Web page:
Culture: November 2014 Archives

Earth and Life Sciences, Aircraft Ops Under Microscope in NASA Consolidation Effort, Space News

"NASA's latest attempt to right-size its 10 U.S. field centers will begin with a focus on a roughly $3 billion cross-section of the agency's nearly $18 billion budget that could affect some 10,000 civil servants and contractors, a senior agency official said here Nov. 20. .. Roe, former director of NASA's Langley Research Center in Hampton, Virginia, is co-leading NASA's Technical Capabilities Assessment Team (TCAT) along with her boss, NASA Associate Administrator Robert Lightfoot. TCAT began in 2012 but will not be in full force until after February, when NASA plans to appoint so-called capabilities leaders to monitor its 10 field centers and point out areas where two or more centers are spending money on the same things."

Keith's note: Once a decade (maybe more than once) NASA spins up an effort like this (Zero Base Review, Synthesis Team, Faster Better Cheaper, ISO 9000 etc.) The team members semi-earnestly look for overlaps and synergies, suggest how to re-tune things, and then ... (dramatic pause) all of the field centers promptly ignore the recomendations - backed by their respective congressional delegations - because: why change? We've seen this movie before. As such, you can ignore any and all "efficiency" TCAT babble from Robert Lightfoot and Lesa Roe - since the White House no longer cares about that babble (hey - where's Charlie?)

Visiting Interstellar's Spacecraft, SpaceRef

"I had an opportunity to stand next to a spaceship from the film "Interstellar" this morning and fly through a simulation of yet another spacecraft from the film. I am not going to post a review yet for "Interstellar" since I can't really discuss the film in any detail without revealing important aspects. That said, there have been trailers and other PR efforts online for months now. One thing you can't miss in these previews is the spacecraft used in the film."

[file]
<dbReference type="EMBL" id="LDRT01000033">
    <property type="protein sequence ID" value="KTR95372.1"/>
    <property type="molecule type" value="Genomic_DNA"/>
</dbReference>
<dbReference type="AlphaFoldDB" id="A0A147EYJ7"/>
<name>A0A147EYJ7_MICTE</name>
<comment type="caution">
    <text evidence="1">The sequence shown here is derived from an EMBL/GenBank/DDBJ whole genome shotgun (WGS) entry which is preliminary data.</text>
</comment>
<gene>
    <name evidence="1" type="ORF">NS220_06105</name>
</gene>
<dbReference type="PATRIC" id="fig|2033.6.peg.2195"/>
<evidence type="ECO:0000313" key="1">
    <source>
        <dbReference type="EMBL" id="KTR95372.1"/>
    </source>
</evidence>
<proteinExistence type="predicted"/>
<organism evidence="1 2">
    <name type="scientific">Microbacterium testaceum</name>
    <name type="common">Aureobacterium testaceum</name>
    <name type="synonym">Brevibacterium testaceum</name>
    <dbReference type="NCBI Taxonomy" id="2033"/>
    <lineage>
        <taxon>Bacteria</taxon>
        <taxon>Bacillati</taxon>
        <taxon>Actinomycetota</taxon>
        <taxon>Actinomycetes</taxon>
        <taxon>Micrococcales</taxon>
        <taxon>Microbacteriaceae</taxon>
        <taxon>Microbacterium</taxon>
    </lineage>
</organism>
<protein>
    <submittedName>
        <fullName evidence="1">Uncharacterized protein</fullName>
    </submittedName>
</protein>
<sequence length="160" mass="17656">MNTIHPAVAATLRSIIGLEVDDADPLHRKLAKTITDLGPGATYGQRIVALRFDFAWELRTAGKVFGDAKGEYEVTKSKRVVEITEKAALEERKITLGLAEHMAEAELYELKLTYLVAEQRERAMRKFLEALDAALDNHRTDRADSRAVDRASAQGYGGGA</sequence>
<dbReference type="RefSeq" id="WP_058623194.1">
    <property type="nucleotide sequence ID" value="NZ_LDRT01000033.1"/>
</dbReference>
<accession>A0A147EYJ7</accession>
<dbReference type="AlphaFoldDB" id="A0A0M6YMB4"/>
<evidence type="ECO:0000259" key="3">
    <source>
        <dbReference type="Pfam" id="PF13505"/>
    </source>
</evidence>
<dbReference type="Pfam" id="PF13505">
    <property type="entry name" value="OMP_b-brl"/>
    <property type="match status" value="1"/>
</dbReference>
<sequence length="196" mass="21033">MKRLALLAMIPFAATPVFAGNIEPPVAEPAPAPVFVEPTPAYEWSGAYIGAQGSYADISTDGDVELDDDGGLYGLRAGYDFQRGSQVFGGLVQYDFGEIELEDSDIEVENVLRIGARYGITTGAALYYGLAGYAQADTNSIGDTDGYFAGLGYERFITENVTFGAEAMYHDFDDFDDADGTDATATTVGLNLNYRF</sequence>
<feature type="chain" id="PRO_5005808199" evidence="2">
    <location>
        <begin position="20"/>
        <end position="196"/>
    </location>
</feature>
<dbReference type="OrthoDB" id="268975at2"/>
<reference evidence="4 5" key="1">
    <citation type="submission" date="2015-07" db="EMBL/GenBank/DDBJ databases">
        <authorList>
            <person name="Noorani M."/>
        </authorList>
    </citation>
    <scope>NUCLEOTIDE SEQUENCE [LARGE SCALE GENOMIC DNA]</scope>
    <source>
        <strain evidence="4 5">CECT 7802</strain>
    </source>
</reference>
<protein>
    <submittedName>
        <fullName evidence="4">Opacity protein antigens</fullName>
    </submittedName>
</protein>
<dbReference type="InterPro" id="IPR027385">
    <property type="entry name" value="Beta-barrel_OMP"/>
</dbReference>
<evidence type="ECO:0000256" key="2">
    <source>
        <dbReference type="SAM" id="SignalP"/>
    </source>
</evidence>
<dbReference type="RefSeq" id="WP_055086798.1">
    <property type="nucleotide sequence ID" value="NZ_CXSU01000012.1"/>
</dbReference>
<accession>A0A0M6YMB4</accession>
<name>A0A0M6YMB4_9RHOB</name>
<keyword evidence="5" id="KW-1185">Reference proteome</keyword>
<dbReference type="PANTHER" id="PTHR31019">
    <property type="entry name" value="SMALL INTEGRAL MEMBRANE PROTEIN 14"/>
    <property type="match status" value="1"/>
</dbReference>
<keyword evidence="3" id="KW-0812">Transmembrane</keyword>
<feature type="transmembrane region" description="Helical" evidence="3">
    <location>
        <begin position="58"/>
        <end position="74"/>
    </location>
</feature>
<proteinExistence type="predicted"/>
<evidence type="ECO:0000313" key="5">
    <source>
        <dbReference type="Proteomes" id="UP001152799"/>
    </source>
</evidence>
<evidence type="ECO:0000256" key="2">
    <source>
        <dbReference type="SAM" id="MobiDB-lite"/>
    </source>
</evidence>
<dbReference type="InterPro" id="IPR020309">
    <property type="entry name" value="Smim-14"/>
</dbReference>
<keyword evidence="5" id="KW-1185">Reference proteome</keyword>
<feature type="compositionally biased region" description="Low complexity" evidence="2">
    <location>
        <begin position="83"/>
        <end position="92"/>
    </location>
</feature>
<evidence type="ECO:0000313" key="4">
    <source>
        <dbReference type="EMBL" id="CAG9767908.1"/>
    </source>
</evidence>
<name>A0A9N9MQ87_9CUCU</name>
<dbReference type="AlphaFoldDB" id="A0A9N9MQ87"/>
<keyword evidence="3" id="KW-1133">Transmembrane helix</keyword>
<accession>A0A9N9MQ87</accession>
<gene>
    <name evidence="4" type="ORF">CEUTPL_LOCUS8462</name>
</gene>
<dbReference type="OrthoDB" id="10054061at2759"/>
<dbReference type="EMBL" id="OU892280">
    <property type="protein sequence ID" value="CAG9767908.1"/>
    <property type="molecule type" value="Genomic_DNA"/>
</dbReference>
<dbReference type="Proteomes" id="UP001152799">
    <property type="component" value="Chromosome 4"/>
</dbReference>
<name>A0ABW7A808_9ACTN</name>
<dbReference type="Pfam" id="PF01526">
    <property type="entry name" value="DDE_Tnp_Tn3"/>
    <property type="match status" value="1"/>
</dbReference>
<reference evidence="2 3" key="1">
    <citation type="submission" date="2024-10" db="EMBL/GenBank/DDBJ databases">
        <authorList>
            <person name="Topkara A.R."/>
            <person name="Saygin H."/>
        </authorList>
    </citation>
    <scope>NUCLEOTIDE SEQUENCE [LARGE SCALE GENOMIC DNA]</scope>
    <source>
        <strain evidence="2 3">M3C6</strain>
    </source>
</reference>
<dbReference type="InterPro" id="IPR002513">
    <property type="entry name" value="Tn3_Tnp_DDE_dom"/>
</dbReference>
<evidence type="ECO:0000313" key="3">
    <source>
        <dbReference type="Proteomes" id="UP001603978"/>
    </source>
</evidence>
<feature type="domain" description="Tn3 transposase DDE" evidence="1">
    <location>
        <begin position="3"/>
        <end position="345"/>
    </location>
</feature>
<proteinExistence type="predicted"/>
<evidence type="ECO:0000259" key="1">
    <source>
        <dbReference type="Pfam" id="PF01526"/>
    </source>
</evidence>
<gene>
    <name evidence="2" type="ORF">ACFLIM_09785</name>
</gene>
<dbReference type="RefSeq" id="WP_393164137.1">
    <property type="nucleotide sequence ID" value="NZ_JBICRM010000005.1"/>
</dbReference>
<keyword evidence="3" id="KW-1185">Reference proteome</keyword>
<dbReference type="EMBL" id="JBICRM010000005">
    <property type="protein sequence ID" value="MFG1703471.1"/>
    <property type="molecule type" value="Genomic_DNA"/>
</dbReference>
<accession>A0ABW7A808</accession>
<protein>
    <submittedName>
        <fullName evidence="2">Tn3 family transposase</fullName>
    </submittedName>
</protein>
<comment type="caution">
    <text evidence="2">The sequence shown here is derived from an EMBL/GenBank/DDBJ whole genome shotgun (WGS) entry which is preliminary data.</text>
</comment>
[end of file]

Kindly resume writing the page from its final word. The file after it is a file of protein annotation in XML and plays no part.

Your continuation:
Keith's 4 Nov note: I saw "Interstellar" this evening - in 70mm IMAX on the largest screen in Virginia. I saw "2001: A Space Odyssey" in Cinerama - the IMAX of the day - when the film first came out and was stunned by the experience. That happened again this evening. Interstellar is deep and a wonder to behold. It is profound and loud and yet sublime and simple - simultaneously. I am going to have to think carefully about what I write so as to not spoil it for anyone. Let's just say that you take away from Interstellar what you bring to it.

Keith's 6 Nov update: I saw the film again last night at a really nice reception and showing at the National Air & Space Museum's IMAX theater sponsored by Northrop Grumman. The cast and director were there too. The "Ranger" spacecraft will be on display starting tomorrow at the NASM Udvar Hazy facility along with an Oculus Rift demonstration of the fictional "Interstellar" world.

Past Transit Tragedies Point to a Way Forward for Virgin Galactic, Smithsonian

"Private spaceflight hit a large bump in the road to orbit last week, with Orbital Sciences' rocket explosion followed days later by Virgin Galactic's fatal spaceplane crash. But if early aviation and aerospace efforts can teach us anything, it's that the key to surviving such tragedies is transparency and learning from any mistakes. And in a counterintuitive twist, the disasters may even increase public support for spaceflight and space tourism."

Keith's note: Video of Challenger's and Columbia's loss is seared in our collective consciousness - both accidents caused prolonged self-examination and questioning as to whether it was all worth doing. Even commercial advertisements comparing consumer items to the shuttle were pulled. Yet NASA returned to flight - twice. When the shuttle fleet was retired there was exceptional interest and heated debate and overt food fights about who got the remaining shuttles - because of what they represented in people's minds. Indeed huge portions of the population demanded that NASA keep them flying. Remember the flyovers and parades? Major cities stopped everything - just to watch. Yet these very same shuttles that flew over America to such acclaim are identical to the two shuttle vehicles we all saw torn apart with their crews on board. A symbol of tragedy - twice - is now a symbol of American pride.


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This page is an archive of entries in the Culture category from November 2014.

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